Logan Screen 83 of 9 reviews

Logan

2017

Logan Poster
  • Mangold’s Logan, which draws heavily on Western stories about gunfighters in twilight, ends with the moving gesture of a makeshift cross being turned on its side to make an X. The film itself is a fluke of the superhero-franchise era; it’s both violent and terrifically subtle (aided by some of the best acting in the genre) and has more in common with great mid-period Clint Eastwood movies like A Perfect World and Unforgiven than with the X-Men series to which it serves as a revisionist epilogue.

  • It draws a connecting line from the "real" world of "Logan," dirty and despairing as it can be, and the more hopeful world of the pre-graphic-novel type of comic. Then it draws a third connecting line to the Western, the genre that most inspired the filmmakers here. Not for nothing is "Logan" built around references to "Shane. But it's much more complex than "Shane." (Almost everything is.) You could say it's simultaneously about how necessary "Shane" is and how nobody can actually be Shane.

  • The film earns its R rating with extreme violence and excessive F-bombs; it's also the most shocking, thrilling, and emotionally resonant X-Men film to date. Director James Mangold, returning after the second installment, The Wolverine (2013), orchestrates several jaw-dropping action sequences, heightened by Jackman's and Keen's intense performances and by Marco Beltrami's taut and plunky score.

  • A punch in the gut in all the right ways... In Logan, we have an example of a superhero story taken to new extremes and a franchise to a spare, sad, apocalyptic finish (or “finish”), with R-rated action scenes that are both rousing and unbearably violent.

  • Mangold’s interest in the aesthetics of violence is genuine; this is the first time, seeing Wolverine fight, that I’ve been pressed to think in a fundamental way about just how fucked up his claws look when, say, slicing a skull open. It’s also one of the first times a superhero movie has moved me. That’s the kind of thing that makes Logan seem altogether more sophisticated than the rest, by default. It’s interesting less for raising the bar than for clarifying where it is.

  • It's good enough that you might forget it’s a comic-book movie. It’s another entry in the tireless X-Men saga but doesn’t play like a retread or an ad for the next installment; instead, it plays, looks and sounds like a movie — an old-school meets new-school pulp filled with intimations of mortality, and raw, ugly violence.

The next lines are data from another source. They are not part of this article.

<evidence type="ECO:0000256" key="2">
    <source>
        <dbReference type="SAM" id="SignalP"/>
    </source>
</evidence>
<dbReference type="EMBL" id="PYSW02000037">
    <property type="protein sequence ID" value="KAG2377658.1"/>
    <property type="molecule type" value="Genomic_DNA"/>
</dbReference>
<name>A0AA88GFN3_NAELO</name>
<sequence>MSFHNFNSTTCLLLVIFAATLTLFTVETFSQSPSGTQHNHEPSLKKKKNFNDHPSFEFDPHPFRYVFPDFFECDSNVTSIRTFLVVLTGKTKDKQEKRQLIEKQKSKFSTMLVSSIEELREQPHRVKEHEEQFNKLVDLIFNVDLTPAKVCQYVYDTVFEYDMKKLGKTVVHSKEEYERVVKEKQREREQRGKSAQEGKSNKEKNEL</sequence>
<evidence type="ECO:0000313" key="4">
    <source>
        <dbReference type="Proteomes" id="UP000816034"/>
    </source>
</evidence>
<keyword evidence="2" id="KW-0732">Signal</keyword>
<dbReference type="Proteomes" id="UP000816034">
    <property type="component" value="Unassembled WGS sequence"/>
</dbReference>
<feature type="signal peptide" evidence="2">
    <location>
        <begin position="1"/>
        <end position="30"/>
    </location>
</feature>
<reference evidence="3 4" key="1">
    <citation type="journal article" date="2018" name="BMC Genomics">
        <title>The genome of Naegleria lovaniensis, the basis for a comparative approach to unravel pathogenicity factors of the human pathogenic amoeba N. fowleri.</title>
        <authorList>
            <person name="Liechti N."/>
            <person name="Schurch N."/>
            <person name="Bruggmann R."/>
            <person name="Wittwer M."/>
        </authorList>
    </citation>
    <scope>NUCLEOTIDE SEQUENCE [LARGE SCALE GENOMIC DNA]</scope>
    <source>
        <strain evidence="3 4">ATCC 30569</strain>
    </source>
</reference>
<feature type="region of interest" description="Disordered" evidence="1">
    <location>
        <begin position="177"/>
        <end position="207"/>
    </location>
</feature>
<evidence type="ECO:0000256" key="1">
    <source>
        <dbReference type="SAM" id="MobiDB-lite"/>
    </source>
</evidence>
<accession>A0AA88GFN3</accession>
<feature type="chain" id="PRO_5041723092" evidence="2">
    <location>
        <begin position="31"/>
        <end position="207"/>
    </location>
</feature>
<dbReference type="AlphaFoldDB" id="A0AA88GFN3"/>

• Mangold cites Shane’s finale and the lasting mark violence leaves on the psyche. But the tumbleweed moral tales of western directors such as Budd Boetticher and Anthony Mann feel like better reference points. Xavier’s waking dream monologue about loss and redemption could easily be a fierce campfire confessional spoken by Randolph Scott. Multiple savage moments show how quickly heroic acts can lead to unflinching destruction, and unlike other comic book movies, there are lasting consequences.

  • The fundamental limitations of the character and franchise occasionally stunt the film's momentum... To see Wolverine's arc and personality change so little throughout Jackman's 17-year run as the character saps Logan of some of its resonance. Still, the film attains a haunting, poignant quality. Like 2003's X-Men 2, Logan understands—and contrary to most superhero stories—that the most powerful villains are the most ordinary.

  • Sight & Sound: Adam Nayman
    March 03, 2017 | April 2017 Issue (p. 85)

    It could have been subtitled A Serious X-Man: the movie starts on a downbeat note and keeps piling on the gravitas long after it's made its point... Besides telegraphing his own film's ending well in advance (not a great move in a 135-minute film that starts dragging in the first act), the Shane references suggest Mangold is more preoccupied with self-reflexive mythmaking than he should be, while delivering what is fundamentally a slab of glossy, big-studio product.

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